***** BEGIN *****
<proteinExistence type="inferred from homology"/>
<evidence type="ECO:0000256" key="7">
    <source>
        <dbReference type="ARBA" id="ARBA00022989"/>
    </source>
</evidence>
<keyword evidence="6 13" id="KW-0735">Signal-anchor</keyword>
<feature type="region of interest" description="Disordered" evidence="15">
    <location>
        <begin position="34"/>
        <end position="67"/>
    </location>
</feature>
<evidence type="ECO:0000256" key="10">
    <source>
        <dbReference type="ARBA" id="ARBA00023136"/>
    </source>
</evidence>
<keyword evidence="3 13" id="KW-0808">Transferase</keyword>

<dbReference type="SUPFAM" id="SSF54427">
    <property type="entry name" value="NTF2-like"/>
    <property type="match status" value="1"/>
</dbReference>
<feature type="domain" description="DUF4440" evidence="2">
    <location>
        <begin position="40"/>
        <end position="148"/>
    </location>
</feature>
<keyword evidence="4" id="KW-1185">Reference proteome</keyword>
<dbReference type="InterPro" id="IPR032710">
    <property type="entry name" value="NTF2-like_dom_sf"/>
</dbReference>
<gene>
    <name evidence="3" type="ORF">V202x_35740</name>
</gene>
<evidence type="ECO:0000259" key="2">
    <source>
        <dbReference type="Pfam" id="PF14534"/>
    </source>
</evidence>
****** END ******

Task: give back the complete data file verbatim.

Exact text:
<proteinExistence type="inferred from homology"/>
<evidence type="ECO:0000256" key="7">
    <source>
        <dbReference type="ARBA" id="ARBA00022989"/>
    </source>
</evidence>
<keyword evidence="6 13" id="KW-0735">Signal-anchor</keyword>
<feature type="region of interest" description="Disordered" evidence="15">
    <location>
        <begin position="34"/>
        <end position="67"/>
    </location>
</feature>
<evidence type="ECO:0000256" key="10">
    <source>
        <dbReference type="ARBA" id="ARBA00023136"/>
    </source>
</evidence>
<keyword evidence="3 13" id="KW-0808">Transferase</keyword>

<dbReference type="SUPFAM" id="SSF54427">
    <property type="entry name" value="NTF2-like"/>
    <property type="match status" value="1"/>
</dbReference>
<feature type="domain" description="DUF4440" evidence="2">
    <location>
        <begin position="40"/>
        <end position="148"/>
    </location>
</feature>
<keyword evidence="4" id="KW-1185">Reference proteome</keyword>
<dbReference type="InterPro" id="IPR032710">
    <property type="entry name" value="NTF2-like_dom_sf"/>
</dbReference>
<gene>
    <name evidence="3" type="ORF">V202x_35740</name>
</gene>
<evidence type="ECO:0000259" key="2">
    <source>
        <dbReference type="Pfam" id="PF14534"/>
    </source>
</evidence>